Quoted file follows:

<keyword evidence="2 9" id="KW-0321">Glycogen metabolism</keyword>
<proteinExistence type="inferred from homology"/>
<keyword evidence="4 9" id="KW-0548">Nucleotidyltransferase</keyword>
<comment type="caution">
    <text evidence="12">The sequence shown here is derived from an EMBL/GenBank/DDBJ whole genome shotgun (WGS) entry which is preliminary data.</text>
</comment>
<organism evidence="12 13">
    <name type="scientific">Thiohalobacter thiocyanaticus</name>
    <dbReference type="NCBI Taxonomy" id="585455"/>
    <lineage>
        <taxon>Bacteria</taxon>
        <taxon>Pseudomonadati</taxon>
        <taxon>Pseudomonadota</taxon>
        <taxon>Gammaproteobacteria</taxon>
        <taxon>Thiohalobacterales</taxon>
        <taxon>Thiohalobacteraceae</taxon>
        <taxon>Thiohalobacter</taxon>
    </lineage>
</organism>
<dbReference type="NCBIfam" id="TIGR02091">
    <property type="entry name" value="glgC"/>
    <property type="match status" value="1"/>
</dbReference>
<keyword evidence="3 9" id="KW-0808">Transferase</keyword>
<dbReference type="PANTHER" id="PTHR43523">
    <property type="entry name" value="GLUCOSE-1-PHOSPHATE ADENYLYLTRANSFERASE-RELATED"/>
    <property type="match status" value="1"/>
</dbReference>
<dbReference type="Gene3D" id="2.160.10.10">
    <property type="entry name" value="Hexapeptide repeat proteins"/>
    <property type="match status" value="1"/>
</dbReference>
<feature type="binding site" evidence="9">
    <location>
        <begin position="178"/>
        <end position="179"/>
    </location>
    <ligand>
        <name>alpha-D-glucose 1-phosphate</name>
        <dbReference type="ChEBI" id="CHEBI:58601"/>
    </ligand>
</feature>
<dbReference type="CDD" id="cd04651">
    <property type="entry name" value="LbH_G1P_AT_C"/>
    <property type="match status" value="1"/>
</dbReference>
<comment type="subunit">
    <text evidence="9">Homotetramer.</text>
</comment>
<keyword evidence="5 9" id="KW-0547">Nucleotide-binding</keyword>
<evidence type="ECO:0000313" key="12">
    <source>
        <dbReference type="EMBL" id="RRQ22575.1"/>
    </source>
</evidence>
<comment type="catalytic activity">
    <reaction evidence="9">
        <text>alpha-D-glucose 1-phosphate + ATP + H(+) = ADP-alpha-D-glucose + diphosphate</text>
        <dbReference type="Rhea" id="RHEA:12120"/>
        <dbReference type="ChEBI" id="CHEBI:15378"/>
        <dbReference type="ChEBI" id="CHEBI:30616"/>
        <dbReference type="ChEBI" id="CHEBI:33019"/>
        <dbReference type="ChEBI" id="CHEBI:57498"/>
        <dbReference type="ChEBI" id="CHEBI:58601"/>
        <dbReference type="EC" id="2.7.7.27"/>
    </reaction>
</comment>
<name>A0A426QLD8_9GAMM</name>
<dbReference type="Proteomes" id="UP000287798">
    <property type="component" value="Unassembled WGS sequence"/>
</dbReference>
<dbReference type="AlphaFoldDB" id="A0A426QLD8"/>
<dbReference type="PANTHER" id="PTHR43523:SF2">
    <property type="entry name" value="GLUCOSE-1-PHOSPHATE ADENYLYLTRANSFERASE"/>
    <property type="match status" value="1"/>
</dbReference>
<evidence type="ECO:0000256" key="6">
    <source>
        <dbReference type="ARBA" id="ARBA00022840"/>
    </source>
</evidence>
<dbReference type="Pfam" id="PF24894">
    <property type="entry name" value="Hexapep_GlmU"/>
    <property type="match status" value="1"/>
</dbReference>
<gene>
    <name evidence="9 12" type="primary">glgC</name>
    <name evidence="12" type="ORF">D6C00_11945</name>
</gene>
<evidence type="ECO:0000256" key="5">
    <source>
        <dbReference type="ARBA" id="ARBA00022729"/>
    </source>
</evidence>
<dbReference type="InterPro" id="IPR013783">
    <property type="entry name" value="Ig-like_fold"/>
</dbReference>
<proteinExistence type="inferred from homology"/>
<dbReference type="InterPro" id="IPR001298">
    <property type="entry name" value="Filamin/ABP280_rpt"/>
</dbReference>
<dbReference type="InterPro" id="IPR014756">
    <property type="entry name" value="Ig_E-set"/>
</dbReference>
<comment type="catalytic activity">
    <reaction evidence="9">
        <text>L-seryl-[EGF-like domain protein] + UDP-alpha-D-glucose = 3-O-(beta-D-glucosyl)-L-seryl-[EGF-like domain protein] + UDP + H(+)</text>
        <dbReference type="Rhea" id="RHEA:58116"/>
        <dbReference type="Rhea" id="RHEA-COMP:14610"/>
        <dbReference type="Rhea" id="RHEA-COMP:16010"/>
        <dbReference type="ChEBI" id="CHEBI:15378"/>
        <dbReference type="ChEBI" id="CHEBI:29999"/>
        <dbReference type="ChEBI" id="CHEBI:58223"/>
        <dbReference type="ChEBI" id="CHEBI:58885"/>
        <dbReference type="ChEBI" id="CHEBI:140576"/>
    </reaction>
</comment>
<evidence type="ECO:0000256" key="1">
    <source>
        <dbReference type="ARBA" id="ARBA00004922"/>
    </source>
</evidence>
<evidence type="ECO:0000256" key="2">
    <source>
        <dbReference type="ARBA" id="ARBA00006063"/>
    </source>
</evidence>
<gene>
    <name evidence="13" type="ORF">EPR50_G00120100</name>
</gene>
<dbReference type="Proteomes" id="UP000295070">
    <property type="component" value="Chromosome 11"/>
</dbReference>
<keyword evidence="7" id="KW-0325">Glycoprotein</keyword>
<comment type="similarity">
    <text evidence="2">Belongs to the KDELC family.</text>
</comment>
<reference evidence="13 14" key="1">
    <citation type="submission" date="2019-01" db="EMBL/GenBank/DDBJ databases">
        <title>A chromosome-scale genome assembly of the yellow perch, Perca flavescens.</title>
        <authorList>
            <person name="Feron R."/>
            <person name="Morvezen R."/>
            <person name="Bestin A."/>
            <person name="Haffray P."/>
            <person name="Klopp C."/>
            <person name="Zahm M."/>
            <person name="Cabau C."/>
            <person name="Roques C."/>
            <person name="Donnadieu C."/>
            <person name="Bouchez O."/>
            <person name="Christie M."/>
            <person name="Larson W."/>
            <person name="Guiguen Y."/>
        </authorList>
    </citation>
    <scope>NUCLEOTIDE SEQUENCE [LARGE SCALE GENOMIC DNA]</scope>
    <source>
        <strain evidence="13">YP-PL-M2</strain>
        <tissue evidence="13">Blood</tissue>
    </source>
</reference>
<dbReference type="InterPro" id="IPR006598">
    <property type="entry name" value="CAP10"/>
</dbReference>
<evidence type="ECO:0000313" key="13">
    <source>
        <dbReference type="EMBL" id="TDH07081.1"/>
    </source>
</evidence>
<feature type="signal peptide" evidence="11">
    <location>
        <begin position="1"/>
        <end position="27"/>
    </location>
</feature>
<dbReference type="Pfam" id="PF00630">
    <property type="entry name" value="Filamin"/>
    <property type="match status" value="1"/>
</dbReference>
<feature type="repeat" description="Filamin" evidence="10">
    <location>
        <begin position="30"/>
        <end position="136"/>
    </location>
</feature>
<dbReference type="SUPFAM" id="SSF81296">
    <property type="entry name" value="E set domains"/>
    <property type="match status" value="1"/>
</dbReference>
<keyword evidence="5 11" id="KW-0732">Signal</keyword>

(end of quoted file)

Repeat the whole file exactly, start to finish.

<keyword evidence="2 9" id="KW-0321">Glycogen metabolism</keyword>
<proteinExistence type="inferred from homology"/>
<keyword evidence="4 9" id="KW-0548">Nucleotidyltransferase</keyword>
<comment type="caution">
    <text evidence="12">The sequence shown here is derived from an EMBL/GenBank/DDBJ whole genome shotgun (WGS) entry which is preliminary data.</text>
</comment>
<organism evidence="12 13">
    <name type="scientific">Thiohalobacter thiocyanaticus</name>
    <dbReference type="NCBI Taxonomy" id="585455"/>
    <lineage>
        <taxon>Bacteria</taxon>
        <taxon>Pseudomonadati</taxon>
        <taxon>Pseudomonadota</taxon>
        <taxon>Gammaproteobacteria</taxon>
        <taxon>Thiohalobacterales</taxon>
        <taxon>Thiohalobacteraceae</taxon>
        <taxon>Thiohalobacter</taxon>
    </lineage>
</organism>
<dbReference type="NCBIfam" id="TIGR02091">
    <property type="entry name" value="glgC"/>
    <property type="match status" value="1"/>
</dbReference>
<keyword evidence="3 9" id="KW-0808">Transferase</keyword>
<dbReference type="PANTHER" id="PTHR43523">
    <property type="entry name" value="GLUCOSE-1-PHOSPHATE ADENYLYLTRANSFERASE-RELATED"/>
    <property type="match status" value="1"/>
</dbReference>
<dbReference type="Gene3D" id="2.160.10.10">
    <property type="entry name" value="Hexapeptide repeat proteins"/>
    <property type="match status" value="1"/>
</dbReference>
<feature type="binding site" evidence="9">
    <location>
        <begin position="178"/>
        <end position="179"/>
    </location>
    <ligand>
        <name>alpha-D-glucose 1-phosphate</name>
        <dbReference type="ChEBI" id="CHEBI:58601"/>
    </ligand>
</feature>
<dbReference type="CDD" id="cd04651">
    <property type="entry name" value="LbH_G1P_AT_C"/>
    <property type="match status" value="1"/>
</dbReference>
<comment type="subunit">
    <text evidence="9">Homotetramer.</text>
</comment>
<keyword evidence="5 9" id="KW-0547">Nucleotide-binding</keyword>
<evidence type="ECO:0000313" key="12">
    <source>
        <dbReference type="EMBL" id="RRQ22575.1"/>
    </source>
</evidence>
<comment type="catalytic activity">
    <reaction evidence="9">
        <text>alpha-D-glucose 1-phosphate + ATP + H(+) = ADP-alpha-D-glucose + diphosphate</text>
        <dbReference type="Rhea" id="RHEA:12120"/>
        <dbReference type="ChEBI" id="CHEBI:15378"/>
        <dbReference type="ChEBI" id="CHEBI:30616"/>
        <dbReference type="ChEBI" id="CHEBI:33019"/>
        <dbReference type="ChEBI" id="CHEBI:57498"/>
        <dbReference type="ChEBI" id="CHEBI:58601"/>
        <dbReference type="EC" id="2.7.7.27"/>
    </reaction>
</comment>
<name>A0A426QLD8_9GAMM</name>
<dbReference type="Proteomes" id="UP000287798">
    <property type="component" value="Unassembled WGS sequence"/>
</dbReference>
<dbReference type="AlphaFoldDB" id="A0A426QLD8"/>
<dbReference type="PANTHER" id="PTHR43523:SF2">
    <property type="entry name" value="GLUCOSE-1-PHOSPHATE ADENYLYLTRANSFERASE"/>
    <property type="match status" value="1"/>
</dbReference>
<evidence type="ECO:0000256" key="6">
    <source>
        <dbReference type="ARBA" id="ARBA00022840"/>
    </source>
</evidence>
<dbReference type="Pfam" id="PF24894">
    <property type="entry name" value="Hexapep_GlmU"/>
    <property type="match status" value="1"/>
</dbReference>
<gene>
    <name evidence="9 12" type="primary">glgC</name>
    <name evidence="12" type="ORF">D6C00_11945</name>
</gene>
<evidence type="ECO:0000256" key="5">
    <source>
        <dbReference type="ARBA" id="ARBA00022729"/>
    </source>
</evidence>
<dbReference type="InterPro" id="IPR013783">
    <property type="entry name" value="Ig-like_fold"/>
</dbReference>
<proteinExistence type="inferred from homology"/>
<dbReference type="InterPro" id="IPR001298">
    <property type="entry name" value="Filamin/ABP280_rpt"/>
</dbReference>
<dbReference type="InterPro" id="IPR014756">
    <property type="entry name" value="Ig_E-set"/>
</dbReference>
<comment type="catalytic activity">
    <reaction evidence="9">
        <text>L-seryl-[EGF-like domain protein] + UDP-alpha-D-glucose = 3-O-(beta-D-glucosyl)-L-seryl-[EGF-like domain protein] + UDP + H(+)</text>
        <dbReference type="Rhea" id="RHEA:58116"/>
        <dbReference type="Rhea" id="RHEA-COMP:14610"/>
        <dbReference type="Rhea" id="RHEA-COMP:16010"/>
        <dbReference type="ChEBI" id="CHEBI:15378"/>
        <dbReference type="ChEBI" id="CHEBI:29999"/>
        <dbReference type="ChEBI" id="CHEBI:58223"/>
        <dbReference type="ChEBI" id="CHEBI:58885"/>
        <dbReference type="ChEBI" id="CHEBI:140576"/>
    </reaction>
</comment>
<evidence type="ECO:0000256" key="1">
    <source>
        <dbReference type="ARBA" id="ARBA00004922"/>
    </source>
</evidence>
<evidence type="ECO:0000256" key="2">
    <source>
        <dbReference type="ARBA" id="ARBA00006063"/>
    </source>
</evidence>
<gene>
    <name evidence="13" type="ORF">EPR50_G00120100</name>
</gene>
<dbReference type="Proteomes" id="UP000295070">
    <property type="component" value="Chromosome 11"/>
</dbReference>
<keyword evidence="7" id="KW-0325">Glycoprotein</keyword>
<comment type="similarity">
    <text evidence="2">Belongs to the KDELC family.</text>
</comment>
<reference evidence="13 14" key="1">
    <citation type="submission" date="2019-01" db="EMBL/GenBank/DDBJ databases">
        <title>A chromosome-scale genome assembly of the yellow perch, Perca flavescens.</title>
        <authorList>
            <person name="Feron R."/>
            <person name="Morvezen R."/>
            <person name="Bestin A."/>
            <person name="Haffray P."/>
            <person name="Klopp C."/>
            <person name="Zahm M."/>
            <person name="Cabau C."/>
            <person name="Roques C."/>
            <person name="Donnadieu C."/>
            <person name="Bouchez O."/>
            <person name="Christie M."/>
            <person name="Larson W."/>
            <person name="Guiguen Y."/>
        </authorList>
    </citation>
    <scope>NUCLEOTIDE SEQUENCE [LARGE SCALE GENOMIC DNA]</scope>
    <source>
        <strain evidence="13">YP-PL-M2</strain>
        <tissue evidence="13">Blood</tissue>
    </source>
</reference>
<dbReference type="InterPro" id="IPR006598">
    <property type="entry name" value="CAP10"/>
</dbReference>
<evidence type="ECO:0000313" key="13">
    <source>
        <dbReference type="EMBL" id="TDH07081.1"/>
    </source>
</evidence>
<feature type="signal peptide" evidence="11">
    <location>
        <begin position="1"/>
        <end position="27"/>
    </location>
</feature>
<dbReference type="Pfam" id="PF00630">
    <property type="entry name" value="Filamin"/>
    <property type="match status" value="1"/>
</dbReference>
<feature type="repeat" description="Filamin" evidence="10">
    <location>
        <begin position="30"/>
        <end position="136"/>
    </location>
</feature>
<dbReference type="SUPFAM" id="SSF81296">
    <property type="entry name" value="E set domains"/>
    <property type="match status" value="1"/>
</dbReference>
<keyword evidence="5 11" id="KW-0732">Signal</keyword>